Wilma has the record, yes, but by the time she hit the Yucatan, the pressure had increased. The correlation between barometric pressure and wind speed is not linear, not is BP the only factor in wind speed.
70. twifob
7:51 PM GMT on October 24, 2005
oriondarkwood - "Anyone have any clue how Wilma could have intenseified in a wind sheer that according to the rules (which are being rewritten as we speak)."

If the forces acting on the storm (the shear) aren't strong enough ... it doesn't weaken. Keep in mind that most of those lines on the graphs are estimates, or calculated. Given more data collecting stations, the strangth of the shear and the storm would be more accurate, and lead to more accurate forecasts.

Every storm brings new data, which refines the math used to calculate the interactions. It's a slowly evolving process, and until VERY recently, real-time calculations weren't possible. Behind those lines and graphics is a honkingly large cluster of computers working as fast as they can.
69. Pensacola21
4:27 PM GMT on October 24, 2005
new blog...
Member Since: September 16, 2005 Posts: 30 Comments: 3912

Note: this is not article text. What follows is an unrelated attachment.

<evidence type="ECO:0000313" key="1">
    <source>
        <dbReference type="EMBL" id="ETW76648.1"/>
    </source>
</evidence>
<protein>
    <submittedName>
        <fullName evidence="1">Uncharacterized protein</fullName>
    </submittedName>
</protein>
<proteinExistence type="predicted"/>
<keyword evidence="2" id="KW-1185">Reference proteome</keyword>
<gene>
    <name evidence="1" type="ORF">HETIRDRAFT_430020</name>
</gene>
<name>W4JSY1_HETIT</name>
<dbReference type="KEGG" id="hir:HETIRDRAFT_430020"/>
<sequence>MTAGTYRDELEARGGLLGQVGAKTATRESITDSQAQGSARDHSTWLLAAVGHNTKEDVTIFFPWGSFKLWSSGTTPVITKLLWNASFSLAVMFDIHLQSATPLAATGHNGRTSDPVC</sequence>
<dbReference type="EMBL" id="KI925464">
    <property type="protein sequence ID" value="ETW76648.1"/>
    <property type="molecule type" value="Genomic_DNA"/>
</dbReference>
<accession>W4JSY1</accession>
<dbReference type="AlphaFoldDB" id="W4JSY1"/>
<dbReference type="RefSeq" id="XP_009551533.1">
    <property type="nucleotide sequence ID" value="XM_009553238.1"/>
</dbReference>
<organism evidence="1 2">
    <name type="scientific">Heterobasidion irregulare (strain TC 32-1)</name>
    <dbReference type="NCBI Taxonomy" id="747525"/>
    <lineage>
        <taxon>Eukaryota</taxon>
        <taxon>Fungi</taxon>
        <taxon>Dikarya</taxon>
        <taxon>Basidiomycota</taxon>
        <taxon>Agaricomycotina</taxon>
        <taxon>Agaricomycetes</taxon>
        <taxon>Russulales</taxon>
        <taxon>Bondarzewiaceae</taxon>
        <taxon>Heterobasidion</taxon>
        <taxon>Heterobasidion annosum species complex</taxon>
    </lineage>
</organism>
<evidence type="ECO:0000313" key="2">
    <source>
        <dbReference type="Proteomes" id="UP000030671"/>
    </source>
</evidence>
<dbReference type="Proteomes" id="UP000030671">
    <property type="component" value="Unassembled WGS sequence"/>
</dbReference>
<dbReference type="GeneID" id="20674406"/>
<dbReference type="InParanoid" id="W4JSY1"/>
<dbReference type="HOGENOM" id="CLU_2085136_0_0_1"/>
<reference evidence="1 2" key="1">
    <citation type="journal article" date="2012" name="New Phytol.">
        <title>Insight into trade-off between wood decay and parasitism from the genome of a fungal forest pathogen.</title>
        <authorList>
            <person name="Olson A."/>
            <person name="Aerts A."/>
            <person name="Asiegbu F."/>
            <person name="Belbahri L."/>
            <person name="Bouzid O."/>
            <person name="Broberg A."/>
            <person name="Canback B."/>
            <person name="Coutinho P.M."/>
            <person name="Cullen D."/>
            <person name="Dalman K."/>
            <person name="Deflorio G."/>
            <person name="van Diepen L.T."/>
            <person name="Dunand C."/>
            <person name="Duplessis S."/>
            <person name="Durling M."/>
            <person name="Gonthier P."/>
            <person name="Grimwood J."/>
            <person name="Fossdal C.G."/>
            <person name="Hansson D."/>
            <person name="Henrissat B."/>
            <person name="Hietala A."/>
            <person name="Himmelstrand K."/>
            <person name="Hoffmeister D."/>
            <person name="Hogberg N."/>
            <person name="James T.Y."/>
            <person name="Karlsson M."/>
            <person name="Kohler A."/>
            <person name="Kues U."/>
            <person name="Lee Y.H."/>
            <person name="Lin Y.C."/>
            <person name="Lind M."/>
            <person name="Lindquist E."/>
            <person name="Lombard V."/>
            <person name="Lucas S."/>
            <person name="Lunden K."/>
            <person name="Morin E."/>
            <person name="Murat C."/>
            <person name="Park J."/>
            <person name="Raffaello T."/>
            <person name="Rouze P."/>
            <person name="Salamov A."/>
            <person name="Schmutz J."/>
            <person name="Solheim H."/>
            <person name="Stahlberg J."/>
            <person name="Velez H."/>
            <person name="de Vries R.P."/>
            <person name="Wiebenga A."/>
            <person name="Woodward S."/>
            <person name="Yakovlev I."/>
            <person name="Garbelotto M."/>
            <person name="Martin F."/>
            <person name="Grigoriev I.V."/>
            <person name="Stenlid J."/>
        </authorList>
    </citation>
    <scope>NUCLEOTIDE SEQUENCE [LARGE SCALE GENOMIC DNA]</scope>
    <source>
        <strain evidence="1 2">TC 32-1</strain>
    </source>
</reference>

68. coastie24
4:24 PM GMT on October 24, 2005
I know that when you have winds that strong the damage is catastrophic and there probably isn't much difference between 175 and 190 mph, but I still think its really quite a coincidence that 3 storms of that magnitude can have the same max winds with different pressure readings. You are probably correct with Wilma (she didn't have that long with the low pressure), but with Katrina, she had quite a long period with the low pressure. Maybe, we will never know.
67. oriondarkwood
4:19 PM GMT on October 24, 2005
EllistonVA ,

Check yer email
Member Since: July 5, 2004 Posts: 51 Comments: 42
66. EllistonVA
4:13 PM GMT on October 24, 2005
The winds never did seem to catch up with the pressure in Katrina and she was that low for a long time. Wilma spent a fairly short time at her lowest pressures, so maybe in her case there just wasn't enough time for the winds to catch up - the winds generally lag behind the pressure change by a bit. Maybe there is just a limit to how fast the winds can swirl around the eye.